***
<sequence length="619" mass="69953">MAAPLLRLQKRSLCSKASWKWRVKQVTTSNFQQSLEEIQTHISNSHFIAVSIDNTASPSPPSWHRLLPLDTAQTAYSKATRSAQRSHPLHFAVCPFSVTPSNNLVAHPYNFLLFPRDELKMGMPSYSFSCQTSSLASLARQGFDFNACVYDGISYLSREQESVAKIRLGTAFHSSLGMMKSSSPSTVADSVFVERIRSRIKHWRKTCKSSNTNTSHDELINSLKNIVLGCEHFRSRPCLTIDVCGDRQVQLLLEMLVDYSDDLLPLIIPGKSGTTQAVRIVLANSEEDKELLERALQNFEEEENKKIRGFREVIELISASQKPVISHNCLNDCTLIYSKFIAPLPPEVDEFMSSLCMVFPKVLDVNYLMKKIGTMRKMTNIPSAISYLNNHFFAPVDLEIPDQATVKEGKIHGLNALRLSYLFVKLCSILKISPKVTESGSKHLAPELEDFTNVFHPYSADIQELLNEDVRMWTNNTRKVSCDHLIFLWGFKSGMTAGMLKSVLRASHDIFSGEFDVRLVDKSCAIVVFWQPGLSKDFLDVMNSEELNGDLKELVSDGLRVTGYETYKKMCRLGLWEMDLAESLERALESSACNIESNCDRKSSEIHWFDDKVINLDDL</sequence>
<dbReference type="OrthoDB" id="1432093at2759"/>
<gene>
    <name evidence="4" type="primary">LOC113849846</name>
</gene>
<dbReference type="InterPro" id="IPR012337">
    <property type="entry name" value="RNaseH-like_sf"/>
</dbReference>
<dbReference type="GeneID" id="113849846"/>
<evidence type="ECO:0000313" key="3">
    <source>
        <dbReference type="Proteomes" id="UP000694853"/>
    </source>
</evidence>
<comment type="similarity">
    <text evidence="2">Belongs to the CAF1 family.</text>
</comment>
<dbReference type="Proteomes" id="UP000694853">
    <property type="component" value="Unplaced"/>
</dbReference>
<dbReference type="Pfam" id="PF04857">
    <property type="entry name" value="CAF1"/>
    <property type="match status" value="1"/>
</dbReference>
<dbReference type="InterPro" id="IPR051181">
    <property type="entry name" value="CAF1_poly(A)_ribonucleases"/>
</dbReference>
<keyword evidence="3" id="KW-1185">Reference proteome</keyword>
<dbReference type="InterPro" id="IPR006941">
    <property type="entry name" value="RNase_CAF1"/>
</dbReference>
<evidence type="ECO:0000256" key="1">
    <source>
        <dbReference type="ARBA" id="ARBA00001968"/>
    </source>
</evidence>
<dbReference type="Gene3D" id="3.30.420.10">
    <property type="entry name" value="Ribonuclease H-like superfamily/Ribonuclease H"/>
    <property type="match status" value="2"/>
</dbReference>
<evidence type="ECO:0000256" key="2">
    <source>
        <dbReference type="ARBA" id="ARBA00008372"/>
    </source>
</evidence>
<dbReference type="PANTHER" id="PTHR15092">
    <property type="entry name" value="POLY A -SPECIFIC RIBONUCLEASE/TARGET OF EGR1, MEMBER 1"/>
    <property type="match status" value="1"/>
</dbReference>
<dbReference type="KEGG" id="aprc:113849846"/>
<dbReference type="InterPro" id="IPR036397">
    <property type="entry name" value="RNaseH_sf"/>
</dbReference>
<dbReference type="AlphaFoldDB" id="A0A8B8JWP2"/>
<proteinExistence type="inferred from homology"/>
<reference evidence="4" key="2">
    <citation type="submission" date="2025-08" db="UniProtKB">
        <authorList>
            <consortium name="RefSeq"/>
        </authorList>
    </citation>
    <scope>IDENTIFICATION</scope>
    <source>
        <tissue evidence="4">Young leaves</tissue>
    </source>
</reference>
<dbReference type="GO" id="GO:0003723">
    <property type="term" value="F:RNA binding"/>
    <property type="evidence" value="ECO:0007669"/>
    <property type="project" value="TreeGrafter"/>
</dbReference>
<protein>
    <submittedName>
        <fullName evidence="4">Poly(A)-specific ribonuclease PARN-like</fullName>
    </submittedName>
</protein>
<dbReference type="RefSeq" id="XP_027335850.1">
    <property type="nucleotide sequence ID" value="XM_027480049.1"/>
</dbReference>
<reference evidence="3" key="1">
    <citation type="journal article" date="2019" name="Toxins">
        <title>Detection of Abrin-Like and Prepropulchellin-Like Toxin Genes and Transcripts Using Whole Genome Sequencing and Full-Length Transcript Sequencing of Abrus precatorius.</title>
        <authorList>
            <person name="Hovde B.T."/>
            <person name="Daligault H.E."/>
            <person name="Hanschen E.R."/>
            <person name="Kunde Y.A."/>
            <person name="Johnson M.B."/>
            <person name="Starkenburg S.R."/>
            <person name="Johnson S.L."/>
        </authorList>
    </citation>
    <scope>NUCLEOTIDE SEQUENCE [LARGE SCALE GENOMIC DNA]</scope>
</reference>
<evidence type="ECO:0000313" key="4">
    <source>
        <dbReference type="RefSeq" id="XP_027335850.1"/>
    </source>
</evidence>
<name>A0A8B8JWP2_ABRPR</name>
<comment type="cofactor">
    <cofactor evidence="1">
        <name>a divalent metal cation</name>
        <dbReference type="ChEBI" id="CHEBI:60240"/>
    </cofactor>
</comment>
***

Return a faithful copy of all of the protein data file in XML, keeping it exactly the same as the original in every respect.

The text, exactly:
<sequence length="619" mass="69953">MAAPLLRLQKRSLCSKASWKWRVKQVTTSNFQQSLEEIQTHISNSHFIAVSIDNTASPSPPSWHRLLPLDTAQTAYSKATRSAQRSHPLHFAVCPFSVTPSNNLVAHPYNFLLFPRDELKMGMPSYSFSCQTSSLASLARQGFDFNACVYDGISYLSREQESVAKIRLGTAFHSSLGMMKSSSPSTVADSVFVERIRSRIKHWRKTCKSSNTNTSHDELINSLKNIVLGCEHFRSRPCLTIDVCGDRQVQLLLEMLVDYSDDLLPLIIPGKSGTTQAVRIVLANSEEDKELLERALQNFEEEENKKIRGFREVIELISASQKPVISHNCLNDCTLIYSKFIAPLPPEVDEFMSSLCMVFPKVLDVNYLMKKIGTMRKMTNIPSAISYLNNHFFAPVDLEIPDQATVKEGKIHGLNALRLSYLFVKLCSILKISPKVTESGSKHLAPELEDFTNVFHPYSADIQELLNEDVRMWTNNTRKVSCDHLIFLWGFKSGMTAGMLKSVLRASHDIFSGEFDVRLVDKSCAIVVFWQPGLSKDFLDVMNSEELNGDLKELVSDGLRVTGYETYKKMCRLGLWEMDLAESLERALESSACNIESNCDRKSSEIHWFDDKVINLDDL</sequence>
<dbReference type="OrthoDB" id="1432093at2759"/>
<gene>
    <name evidence="4" type="primary">LOC113849846</name>
</gene>
<dbReference type="InterPro" id="IPR012337">
    <property type="entry name" value="RNaseH-like_sf"/>
</dbReference>
<dbReference type="GeneID" id="113849846"/>
<evidence type="ECO:0000313" key="3">
    <source>
        <dbReference type="Proteomes" id="UP000694853"/>
    </source>
</evidence>
<comment type="similarity">
    <text evidence="2">Belongs to the CAF1 family.</text>
</comment>
<dbReference type="Proteomes" id="UP000694853">
    <property type="component" value="Unplaced"/>
</dbReference>
<dbReference type="Pfam" id="PF04857">
    <property type="entry name" value="CAF1"/>
    <property type="match status" value="1"/>
</dbReference>
<dbReference type="InterPro" id="IPR051181">
    <property type="entry name" value="CAF1_poly(A)_ribonucleases"/>
</dbReference>
<keyword evidence="3" id="KW-1185">Reference proteome</keyword>
<dbReference type="InterPro" id="IPR006941">
    <property type="entry name" value="RNase_CAF1"/>
</dbReference>
<evidence type="ECO:0000256" key="1">
    <source>
        <dbReference type="ARBA" id="ARBA00001968"/>
    </source>
</evidence>
<dbReference type="Gene3D" id="3.30.420.10">
    <property type="entry name" value="Ribonuclease H-like superfamily/Ribonuclease H"/>
    <property type="match status" value="2"/>
</dbReference>
<evidence type="ECO:0000256" key="2">
    <source>
        <dbReference type="ARBA" id="ARBA00008372"/>
    </source>
</evidence>
<dbReference type="PANTHER" id="PTHR15092">
    <property type="entry name" value="POLY A -SPECIFIC RIBONUCLEASE/TARGET OF EGR1, MEMBER 1"/>
    <property type="match status" value="1"/>
</dbReference>
<dbReference type="KEGG" id="aprc:113849846"/>
<dbReference type="InterPro" id="IPR036397">
    <property type="entry name" value="RNaseH_sf"/>
</dbReference>
<dbReference type="AlphaFoldDB" id="A0A8B8JWP2"/>
<proteinExistence type="inferred from homology"/>
<reference evidence="4" key="2">
    <citation type="submission" date="2025-08" db="UniProtKB">
        <authorList>
            <consortium name="RefSeq"/>
        </authorList>
    </citation>
    <scope>IDENTIFICATION</scope>
    <source>
        <tissue evidence="4">Young leaves</tissue>
    </source>
</reference>
<dbReference type="GO" id="GO:0003723">
    <property type="term" value="F:RNA binding"/>
    <property type="evidence" value="ECO:0007669"/>
    <property type="project" value="TreeGrafter"/>
</dbReference>
<protein>
    <submittedName>
        <fullName evidence="4">Poly(A)-specific ribonuclease PARN-like</fullName>
    </submittedName>
</protein>
<dbReference type="RefSeq" id="XP_027335850.1">
    <property type="nucleotide sequence ID" value="XM_027480049.1"/>
</dbReference>
<reference evidence="3" key="1">
    <citation type="journal article" date="2019" name="Toxins">
        <title>Detection of Abrin-Like and Prepropulchellin-Like Toxin Genes and Transcripts Using Whole Genome Sequencing and Full-Length Transcript Sequencing of Abrus precatorius.</title>
        <authorList>
            <person name="Hovde B.T."/>
            <person name="Daligault H.E."/>
            <person name="Hanschen E.R."/>
            <person name="Kunde Y.A."/>
            <person name="Johnson M.B."/>
            <person name="Starkenburg S.R."/>
            <person name="Johnson S.L."/>
        </authorList>
    </citation>
    <scope>NUCLEOTIDE SEQUENCE [LARGE SCALE GENOMIC DNA]</scope>
</reference>
<evidence type="ECO:0000313" key="4">
    <source>
        <dbReference type="RefSeq" id="XP_027335850.1"/>
    </source>
</evidence>
<name>A0A8B8JWP2_ABRPR</name>
<comment type="cofactor">
    <cofactor evidence="1">
        <name>a divalent metal cation</name>
        <dbReference type="ChEBI" id="CHEBI:60240"/>
    </cofactor>
</comment>